But the department has pushed on regardless. It had not responded to questions on these actions at the time of going to print.

“The reason for introducing the new grade of metal-containing petrol when we already have lead replacement petrol is unclear, especially as global trends are to move to metal-free fuels,” said John Ferraz, the director of the law firm ENSafrica’s project development and project finance department. “It should, however, be noted that the regulations still envisage that metal-free unleaded petrol remains.”

The regulations direct that metal-free ULP be labelled differently from the metal-containing ULP. Metal-free ULP will be labelled with “white lettering and numbering on a green background”, and metal-containing ULP will be labelled with “white lettering and numbering on an orange background”. Essentially then, there will be two kinds of ULP.

But will the background colour of a label be enough to alert the public to the difference?

Several opinions suggest no.

“Whilst I think that is a necessary first step, it is unlikely to be sufficient to educate the South African public. I suspect that the government would have to run a broad information dissemination campaign,” Ferraz said.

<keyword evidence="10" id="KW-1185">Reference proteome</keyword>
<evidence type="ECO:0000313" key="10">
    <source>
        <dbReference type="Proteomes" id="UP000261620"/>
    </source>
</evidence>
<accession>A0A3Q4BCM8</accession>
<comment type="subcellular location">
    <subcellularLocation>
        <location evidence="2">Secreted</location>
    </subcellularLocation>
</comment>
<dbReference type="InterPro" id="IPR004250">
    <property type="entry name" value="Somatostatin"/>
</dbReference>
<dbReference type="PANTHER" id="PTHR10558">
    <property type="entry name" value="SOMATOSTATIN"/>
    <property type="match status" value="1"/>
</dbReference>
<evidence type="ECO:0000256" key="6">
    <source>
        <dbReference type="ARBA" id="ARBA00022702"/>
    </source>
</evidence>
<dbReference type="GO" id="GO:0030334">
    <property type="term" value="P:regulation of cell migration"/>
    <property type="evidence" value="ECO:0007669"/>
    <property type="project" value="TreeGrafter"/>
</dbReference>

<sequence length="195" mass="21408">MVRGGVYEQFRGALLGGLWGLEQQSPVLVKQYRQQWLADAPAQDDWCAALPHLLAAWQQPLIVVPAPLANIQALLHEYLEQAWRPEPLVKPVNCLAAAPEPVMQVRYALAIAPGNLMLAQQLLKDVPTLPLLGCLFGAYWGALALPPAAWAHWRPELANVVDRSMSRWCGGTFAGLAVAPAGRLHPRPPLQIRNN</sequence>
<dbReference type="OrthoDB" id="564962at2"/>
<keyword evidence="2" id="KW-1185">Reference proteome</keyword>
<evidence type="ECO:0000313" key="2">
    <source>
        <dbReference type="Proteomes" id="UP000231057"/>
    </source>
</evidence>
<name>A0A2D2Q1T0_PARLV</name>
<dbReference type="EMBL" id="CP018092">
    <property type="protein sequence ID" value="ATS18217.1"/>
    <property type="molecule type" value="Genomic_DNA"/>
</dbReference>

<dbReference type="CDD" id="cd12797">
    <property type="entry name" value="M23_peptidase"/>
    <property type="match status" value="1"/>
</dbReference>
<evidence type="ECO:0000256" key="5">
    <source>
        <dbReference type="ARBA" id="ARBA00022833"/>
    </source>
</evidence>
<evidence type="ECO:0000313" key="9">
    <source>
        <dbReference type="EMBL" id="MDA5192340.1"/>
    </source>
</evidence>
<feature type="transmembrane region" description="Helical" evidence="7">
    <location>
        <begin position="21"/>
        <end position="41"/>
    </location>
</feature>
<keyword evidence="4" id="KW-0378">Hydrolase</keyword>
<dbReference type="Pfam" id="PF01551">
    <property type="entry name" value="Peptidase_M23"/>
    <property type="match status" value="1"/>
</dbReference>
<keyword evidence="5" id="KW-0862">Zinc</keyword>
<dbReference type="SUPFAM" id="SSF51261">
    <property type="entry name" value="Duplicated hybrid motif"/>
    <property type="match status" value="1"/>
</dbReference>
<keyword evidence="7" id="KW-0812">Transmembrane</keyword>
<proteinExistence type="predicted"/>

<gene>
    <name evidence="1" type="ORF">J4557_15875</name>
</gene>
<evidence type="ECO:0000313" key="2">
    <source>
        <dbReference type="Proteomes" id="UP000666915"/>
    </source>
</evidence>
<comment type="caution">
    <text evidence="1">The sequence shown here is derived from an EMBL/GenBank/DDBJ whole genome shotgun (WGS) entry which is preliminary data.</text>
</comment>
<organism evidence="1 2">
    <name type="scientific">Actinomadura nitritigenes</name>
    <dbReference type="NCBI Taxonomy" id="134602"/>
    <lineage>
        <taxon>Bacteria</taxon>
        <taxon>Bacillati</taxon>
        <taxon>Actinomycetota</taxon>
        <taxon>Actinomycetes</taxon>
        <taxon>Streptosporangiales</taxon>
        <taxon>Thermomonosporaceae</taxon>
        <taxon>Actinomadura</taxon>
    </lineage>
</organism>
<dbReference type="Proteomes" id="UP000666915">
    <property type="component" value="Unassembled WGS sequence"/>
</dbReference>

It might seem that manganese-containing ULP will be the same as normal lead-replacement petrol (LRP), which has always included manganese. But there are key differences.

“Whilst metal-containing unleaded petrol is envisaged to contain some manganese, this may not exceed 18mg per litre. Lead replacement petrol may contain up to 36mg,” Ferraz said. “The lead-replacement petrol also contains other metals such as potassium and traces of lead, whilst the metal-containing unleaded petrol there are no other metals save for manganese and traces of lead.”

In short, manganese-containing ULP is “purer” than LRP, but not as pure as metal-free ULP.

Some people have said that the inclusion of manganese in ULP is to prop up the local manganese-production industry. But, according to experts, the amount of manganese used in the petrol is very small.

“This story that the use of manganese in petrol will support the South African mining industry just doesn’t fly,” said Stuart Rayner, the chairperson of the fuels and emissions working group of Naamsa. “Even if all petrol in South Africa was dosed the amount of manganese you’re talking about, it is roughly two trucks in a year. It’s a minute amount.”